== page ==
The four play modes will have users listening to songs about their favorite letters, identifying letters by sound, making up their own phonetic combinations and learning to spell 600 of the most common words taught at the preschool and first-grade levels.

One 4-year-old test subject immediately uncovered two problems with the unit. First, he had some trouble pulling letters into the sound slots and became a bit frustrated. Additionally, when he dragged each tile back to its original position, nothing happened. It would have been nice if the letter were at least verbally identified. Also, mom sometimes had a hard time understanding the spelling questions from the female announcer.

But Junior cannot lose the 26 pieces; the games automatically adjust to the child’s skill levels; and MagnaPhonics offers a diverse reinforcement of phonetics. These elements combine to make MagnaPhonics a great tool for the 6-year-old looking for a handy road-trip companion.

MagnaPhonics, Neurosmith $49.99, stand-alone unit requires four AA batteries.

ROMper Room is a column devoted to finding the best of multimedia edutainment. Write to Joseph Szadkowski, The Washington Times, 3600 New York Ave. NE, Washington, D.C. 20002; call 202/636-3016; or send e-mail (jszadkowski@washingtontimes.com).


Here are two multimedia or entertainment items to try:

• Bionicle: Mask of Light, by Miramax Home Entertainment, for DVD-enabled home entertainment centers and computers, $19.99. Those buildable Lego action heroes from the Island of Mata Nui have come to home television and PC screens via a 74-minute direct-to-DVD feature. Boasting excellent computer-generated animation, the solid story highlights the struggle of Matoran’s Jaller and his friend Takua to find the guardian of their land, the seventh Toa.

Not only do children get to watch the toys they just bought at Toys R Us interact in exciting battles and environments, but bonus features also add to the event. Bonuses include character and clan biographies found through an interactive map of Mata Nui, a behind-the-scenes look at the making of the film, and an enhanced viewing mode that offers pop-up boxes filled with Bionicle lore that appear as the film plays.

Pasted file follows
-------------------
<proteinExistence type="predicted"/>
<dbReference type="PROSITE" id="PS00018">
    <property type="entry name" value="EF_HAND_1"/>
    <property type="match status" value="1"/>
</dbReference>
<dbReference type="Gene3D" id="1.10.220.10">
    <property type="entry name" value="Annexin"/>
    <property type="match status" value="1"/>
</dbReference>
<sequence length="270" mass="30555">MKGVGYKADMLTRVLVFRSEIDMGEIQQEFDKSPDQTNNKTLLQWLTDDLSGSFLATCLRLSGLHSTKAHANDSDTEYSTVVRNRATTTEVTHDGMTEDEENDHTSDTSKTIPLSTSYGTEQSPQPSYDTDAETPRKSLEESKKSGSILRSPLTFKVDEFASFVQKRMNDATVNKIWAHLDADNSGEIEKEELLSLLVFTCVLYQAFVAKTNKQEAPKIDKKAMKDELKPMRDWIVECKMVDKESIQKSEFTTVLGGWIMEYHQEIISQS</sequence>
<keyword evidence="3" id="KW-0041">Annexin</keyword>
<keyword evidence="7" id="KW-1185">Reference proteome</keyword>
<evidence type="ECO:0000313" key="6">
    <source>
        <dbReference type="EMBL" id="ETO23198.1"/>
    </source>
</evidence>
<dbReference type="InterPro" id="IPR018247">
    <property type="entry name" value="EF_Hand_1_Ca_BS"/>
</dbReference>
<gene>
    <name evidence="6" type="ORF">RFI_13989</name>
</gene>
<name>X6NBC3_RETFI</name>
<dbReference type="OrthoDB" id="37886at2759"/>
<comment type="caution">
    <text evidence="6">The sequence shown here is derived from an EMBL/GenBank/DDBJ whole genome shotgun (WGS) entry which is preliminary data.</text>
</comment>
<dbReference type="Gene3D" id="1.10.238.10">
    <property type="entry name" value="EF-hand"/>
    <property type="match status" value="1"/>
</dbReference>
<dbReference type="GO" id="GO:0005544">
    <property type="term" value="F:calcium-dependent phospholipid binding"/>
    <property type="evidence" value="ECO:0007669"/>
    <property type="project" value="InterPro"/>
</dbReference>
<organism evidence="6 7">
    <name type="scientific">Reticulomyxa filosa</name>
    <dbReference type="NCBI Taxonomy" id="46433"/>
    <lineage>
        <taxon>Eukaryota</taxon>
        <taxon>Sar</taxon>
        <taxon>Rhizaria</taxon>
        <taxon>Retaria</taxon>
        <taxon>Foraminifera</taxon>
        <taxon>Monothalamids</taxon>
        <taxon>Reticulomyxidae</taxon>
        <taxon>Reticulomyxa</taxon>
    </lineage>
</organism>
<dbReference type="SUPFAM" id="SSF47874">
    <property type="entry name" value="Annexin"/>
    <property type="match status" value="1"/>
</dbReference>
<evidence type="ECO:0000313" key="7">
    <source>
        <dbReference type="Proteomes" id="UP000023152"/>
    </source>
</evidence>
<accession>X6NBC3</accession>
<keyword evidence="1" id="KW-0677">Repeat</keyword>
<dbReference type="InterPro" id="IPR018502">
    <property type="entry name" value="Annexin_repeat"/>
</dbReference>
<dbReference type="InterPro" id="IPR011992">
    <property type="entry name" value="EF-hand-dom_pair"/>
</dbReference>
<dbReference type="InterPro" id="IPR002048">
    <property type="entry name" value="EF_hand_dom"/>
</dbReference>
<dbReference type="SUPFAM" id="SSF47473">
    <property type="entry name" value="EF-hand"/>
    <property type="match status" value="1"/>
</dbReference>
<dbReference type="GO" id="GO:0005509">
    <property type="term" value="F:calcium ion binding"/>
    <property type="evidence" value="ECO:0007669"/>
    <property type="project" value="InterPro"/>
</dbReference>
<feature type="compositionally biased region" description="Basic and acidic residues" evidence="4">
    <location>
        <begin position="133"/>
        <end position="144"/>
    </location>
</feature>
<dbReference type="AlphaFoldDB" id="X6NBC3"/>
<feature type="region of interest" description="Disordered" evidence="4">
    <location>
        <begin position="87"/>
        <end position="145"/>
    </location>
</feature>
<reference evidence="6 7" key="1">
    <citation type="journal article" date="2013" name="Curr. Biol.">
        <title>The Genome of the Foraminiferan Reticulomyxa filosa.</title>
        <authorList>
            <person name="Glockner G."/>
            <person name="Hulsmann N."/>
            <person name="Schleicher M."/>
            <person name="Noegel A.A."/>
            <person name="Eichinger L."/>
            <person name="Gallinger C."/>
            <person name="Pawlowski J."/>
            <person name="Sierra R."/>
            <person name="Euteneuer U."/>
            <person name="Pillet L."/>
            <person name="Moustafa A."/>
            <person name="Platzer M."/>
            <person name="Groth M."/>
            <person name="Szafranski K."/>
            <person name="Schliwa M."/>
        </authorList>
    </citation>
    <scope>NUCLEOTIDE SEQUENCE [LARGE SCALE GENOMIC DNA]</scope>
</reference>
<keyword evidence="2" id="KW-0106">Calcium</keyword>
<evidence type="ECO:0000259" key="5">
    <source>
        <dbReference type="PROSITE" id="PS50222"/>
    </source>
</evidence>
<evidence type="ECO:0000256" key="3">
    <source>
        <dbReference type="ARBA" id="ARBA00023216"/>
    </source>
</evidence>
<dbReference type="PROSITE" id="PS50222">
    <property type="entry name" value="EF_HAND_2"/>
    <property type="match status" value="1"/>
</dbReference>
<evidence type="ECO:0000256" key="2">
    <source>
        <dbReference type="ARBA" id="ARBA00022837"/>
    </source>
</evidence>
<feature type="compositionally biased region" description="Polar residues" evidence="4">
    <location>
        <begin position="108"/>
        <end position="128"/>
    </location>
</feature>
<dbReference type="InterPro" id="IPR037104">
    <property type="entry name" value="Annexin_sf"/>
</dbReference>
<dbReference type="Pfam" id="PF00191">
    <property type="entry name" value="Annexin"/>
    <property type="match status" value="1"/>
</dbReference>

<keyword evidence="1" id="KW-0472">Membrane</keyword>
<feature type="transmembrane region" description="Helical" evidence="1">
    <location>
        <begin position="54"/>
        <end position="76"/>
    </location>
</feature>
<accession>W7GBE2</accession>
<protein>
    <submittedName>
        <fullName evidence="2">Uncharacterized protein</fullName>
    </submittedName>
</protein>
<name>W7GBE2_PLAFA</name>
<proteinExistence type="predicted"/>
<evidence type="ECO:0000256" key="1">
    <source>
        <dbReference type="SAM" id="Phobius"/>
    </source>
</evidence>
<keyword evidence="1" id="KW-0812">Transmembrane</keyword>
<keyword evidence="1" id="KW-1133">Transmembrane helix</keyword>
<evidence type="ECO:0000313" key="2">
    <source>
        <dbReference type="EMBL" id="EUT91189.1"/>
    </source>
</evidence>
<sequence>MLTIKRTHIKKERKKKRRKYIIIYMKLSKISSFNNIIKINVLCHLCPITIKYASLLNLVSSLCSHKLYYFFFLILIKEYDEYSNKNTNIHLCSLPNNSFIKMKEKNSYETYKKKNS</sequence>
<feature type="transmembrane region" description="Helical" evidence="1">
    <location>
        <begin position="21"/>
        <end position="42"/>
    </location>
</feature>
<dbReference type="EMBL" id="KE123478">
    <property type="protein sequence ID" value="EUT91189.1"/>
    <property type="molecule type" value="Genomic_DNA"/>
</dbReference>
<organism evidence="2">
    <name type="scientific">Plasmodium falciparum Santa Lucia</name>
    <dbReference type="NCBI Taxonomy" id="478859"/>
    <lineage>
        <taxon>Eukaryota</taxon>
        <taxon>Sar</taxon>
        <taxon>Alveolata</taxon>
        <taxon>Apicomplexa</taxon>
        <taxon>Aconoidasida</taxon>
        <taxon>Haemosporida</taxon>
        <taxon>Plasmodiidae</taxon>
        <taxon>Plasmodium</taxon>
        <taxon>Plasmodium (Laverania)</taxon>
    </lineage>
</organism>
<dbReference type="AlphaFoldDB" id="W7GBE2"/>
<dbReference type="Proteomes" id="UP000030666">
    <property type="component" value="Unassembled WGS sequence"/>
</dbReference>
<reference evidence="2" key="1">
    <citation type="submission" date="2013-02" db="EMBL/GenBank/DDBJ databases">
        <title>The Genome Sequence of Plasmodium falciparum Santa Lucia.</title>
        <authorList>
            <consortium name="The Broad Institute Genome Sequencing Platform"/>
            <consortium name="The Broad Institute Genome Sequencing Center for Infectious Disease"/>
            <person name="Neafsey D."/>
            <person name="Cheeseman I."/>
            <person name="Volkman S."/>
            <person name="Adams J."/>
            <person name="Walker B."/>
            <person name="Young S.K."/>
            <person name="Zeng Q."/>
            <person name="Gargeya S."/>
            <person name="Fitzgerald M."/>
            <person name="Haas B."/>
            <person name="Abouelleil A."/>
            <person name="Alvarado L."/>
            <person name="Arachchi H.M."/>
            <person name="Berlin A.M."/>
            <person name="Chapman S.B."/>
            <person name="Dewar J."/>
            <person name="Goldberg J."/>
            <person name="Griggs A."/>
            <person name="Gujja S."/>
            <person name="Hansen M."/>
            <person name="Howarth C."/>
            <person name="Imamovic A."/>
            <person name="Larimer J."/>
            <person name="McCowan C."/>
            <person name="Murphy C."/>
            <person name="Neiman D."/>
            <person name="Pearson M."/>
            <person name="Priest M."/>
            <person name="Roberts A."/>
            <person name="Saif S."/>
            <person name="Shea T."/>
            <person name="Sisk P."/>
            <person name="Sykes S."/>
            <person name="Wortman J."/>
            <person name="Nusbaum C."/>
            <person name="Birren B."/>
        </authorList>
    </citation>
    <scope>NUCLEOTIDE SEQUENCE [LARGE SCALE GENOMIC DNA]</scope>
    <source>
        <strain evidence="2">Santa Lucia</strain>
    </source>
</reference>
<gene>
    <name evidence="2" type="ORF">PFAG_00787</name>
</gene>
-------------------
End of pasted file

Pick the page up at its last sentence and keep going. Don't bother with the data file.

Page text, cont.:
• Sleeping Beauty, by Buena Vista Home Entertainment, for DVD-enabled home entertainment centers and computers, $29.99. Once again, Disney has gone through the meticulous process of gorgeously restoring one of its animated classics to bring it to the digital video realm, and it has thrown in an avalanche of bonuses for a “Maleficent” evening of family and film historian fun.

After watching the 1959 flick, which is based on a Grimm brothers fairy tale, in either widescreen or full-screen formats, viewers can pop in the second disc to find two main sections loaded with visuals and activities. The first is Games, Music and Fun, and the second is History and Behind the Scenes.

The extras include two art projects in which designers can create a dragon or princess using household items; original artists and animators from the film explaining the entire process, using plenty of storyboards and original sketches; and short films that include a biography of Peter Tchaikovsky from the 1950s “Disneyland” television show and the Academy Award-winning visual ode to Ferde Grofe’s “Grand Canyon Suite,” originally shown in theaters before “Sleeping Beauty.”